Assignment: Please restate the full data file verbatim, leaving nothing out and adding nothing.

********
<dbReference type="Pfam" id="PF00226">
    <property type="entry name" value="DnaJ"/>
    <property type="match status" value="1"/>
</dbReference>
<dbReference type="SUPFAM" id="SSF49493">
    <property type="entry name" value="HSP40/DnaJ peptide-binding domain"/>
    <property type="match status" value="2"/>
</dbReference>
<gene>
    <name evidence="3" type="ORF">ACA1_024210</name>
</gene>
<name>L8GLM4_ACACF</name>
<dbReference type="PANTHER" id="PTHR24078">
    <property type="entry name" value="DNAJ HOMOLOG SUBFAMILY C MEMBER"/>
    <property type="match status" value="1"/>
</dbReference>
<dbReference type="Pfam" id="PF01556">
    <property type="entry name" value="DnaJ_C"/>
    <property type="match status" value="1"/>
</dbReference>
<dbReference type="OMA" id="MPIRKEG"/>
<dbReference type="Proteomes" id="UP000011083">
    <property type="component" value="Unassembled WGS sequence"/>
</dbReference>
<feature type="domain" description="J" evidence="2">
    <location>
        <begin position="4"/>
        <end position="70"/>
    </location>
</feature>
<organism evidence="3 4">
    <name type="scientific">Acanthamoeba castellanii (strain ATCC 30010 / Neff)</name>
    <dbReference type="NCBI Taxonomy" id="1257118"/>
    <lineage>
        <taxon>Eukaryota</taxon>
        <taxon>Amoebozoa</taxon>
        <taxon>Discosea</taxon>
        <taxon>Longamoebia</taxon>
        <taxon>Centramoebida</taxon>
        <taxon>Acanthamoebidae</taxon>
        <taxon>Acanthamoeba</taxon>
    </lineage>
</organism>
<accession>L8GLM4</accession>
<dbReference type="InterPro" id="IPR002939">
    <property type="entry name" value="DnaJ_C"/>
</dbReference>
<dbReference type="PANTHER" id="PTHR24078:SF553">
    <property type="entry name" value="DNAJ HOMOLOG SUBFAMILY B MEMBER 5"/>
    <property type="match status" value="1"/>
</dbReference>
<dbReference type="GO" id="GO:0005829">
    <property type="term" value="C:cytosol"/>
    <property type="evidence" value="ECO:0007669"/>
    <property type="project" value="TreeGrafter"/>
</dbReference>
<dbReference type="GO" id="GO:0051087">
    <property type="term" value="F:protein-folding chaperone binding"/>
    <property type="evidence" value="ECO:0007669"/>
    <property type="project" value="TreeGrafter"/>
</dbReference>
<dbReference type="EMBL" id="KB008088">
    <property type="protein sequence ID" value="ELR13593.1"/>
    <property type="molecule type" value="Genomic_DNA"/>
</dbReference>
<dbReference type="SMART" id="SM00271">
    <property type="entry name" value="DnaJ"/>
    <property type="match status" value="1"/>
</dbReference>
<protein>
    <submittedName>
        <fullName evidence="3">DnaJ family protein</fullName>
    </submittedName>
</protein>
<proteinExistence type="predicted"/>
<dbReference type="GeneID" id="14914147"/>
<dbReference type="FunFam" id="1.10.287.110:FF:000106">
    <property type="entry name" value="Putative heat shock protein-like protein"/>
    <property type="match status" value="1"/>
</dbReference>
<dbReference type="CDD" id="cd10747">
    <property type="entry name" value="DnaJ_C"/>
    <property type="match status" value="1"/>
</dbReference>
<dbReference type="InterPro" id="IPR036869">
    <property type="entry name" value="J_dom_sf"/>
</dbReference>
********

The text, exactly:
<dbReference type="Pfam" id="PF00226">
    <property type="entry name" value="DnaJ"/>
    <property type="match status" value="1"/>
</dbReference>
<dbReference type="SUPFAM" id="SSF49493">
    <property type="entry name" value="HSP40/DnaJ peptide-binding domain"/>
    <property type="match status" value="2"/>
</dbReference>
<gene>
    <name evidence="3" type="ORF">ACA1_024210</name>
</gene>
<name>L8GLM4_ACACF</name>
<dbReference type="PANTHER" id="PTHR24078">
    <property type="entry name" value="DNAJ HOMOLOG SUBFAMILY C MEMBER"/>
    <property type="match status" value="1"/>
</dbReference>
<dbReference type="Pfam" id="PF01556">
    <property type="entry name" value="DnaJ_C"/>
    <property type="match status" value="1"/>
</dbReference>
<dbReference type="OMA" id="MPIRKEG"/>
<dbReference type="Proteomes" id="UP000011083">
    <property type="component" value="Unassembled WGS sequence"/>
</dbReference>
<feature type="domain" description="J" evidence="2">
    <location>
        <begin position="4"/>
        <end position="70"/>
    </location>
</feature>
<organism evidence="3 4">
    <name type="scientific">Acanthamoeba castellanii (strain ATCC 30010 / Neff)</name>
    <dbReference type="NCBI Taxonomy" id="1257118"/>
    <lineage>
        <taxon>Eukaryota</taxon>
        <taxon>Amoebozoa</taxon>
        <taxon>Discosea</taxon>
        <taxon>Longamoebia</taxon>
        <taxon>Centramoebida</taxon>
        <taxon>Acanthamoebidae</taxon>
        <taxon>Acanthamoeba</taxon>
    </lineage>
</organism>
<accession>L8GLM4</accession>
<dbReference type="InterPro" id="IPR002939">
    <property type="entry name" value="DnaJ_C"/>
</dbReference>
<dbReference type="PANTHER" id="PTHR24078:SF553">
    <property type="entry name" value="DNAJ HOMOLOG SUBFAMILY B MEMBER 5"/>
    <property type="match status" value="1"/>
</dbReference>
<dbReference type="GO" id="GO:0005829">
    <property type="term" value="C:cytosol"/>
    <property type="evidence" value="ECO:0007669"/>
    <property type="project" value="TreeGrafter"/>
</dbReference>
<dbReference type="GO" id="GO:0051087">
    <property type="term" value="F:protein-folding chaperone binding"/>
    <property type="evidence" value="ECO:0007669"/>
    <property type="project" value="TreeGrafter"/>
</dbReference>
<dbReference type="EMBL" id="KB008088">
    <property type="protein sequence ID" value="ELR13593.1"/>
    <property type="molecule type" value="Genomic_DNA"/>
</dbReference>
<dbReference type="SMART" id="SM00271">
    <property type="entry name" value="DnaJ"/>
    <property type="match status" value="1"/>
</dbReference>
<protein>
    <submittedName>
        <fullName evidence="3">DnaJ family protein</fullName>
    </submittedName>
</protein>
<proteinExistence type="predicted"/>
<dbReference type="GeneID" id="14914147"/>
<dbReference type="FunFam" id="1.10.287.110:FF:000106">
    <property type="entry name" value="Putative heat shock protein-like protein"/>
    <property type="match status" value="1"/>
</dbReference>
<dbReference type="CDD" id="cd10747">
    <property type="entry name" value="DnaJ_C"/>
    <property type="match status" value="1"/>
</dbReference>
<dbReference type="InterPro" id="IPR036869">
    <property type="entry name" value="J_dom_sf"/>
</dbReference>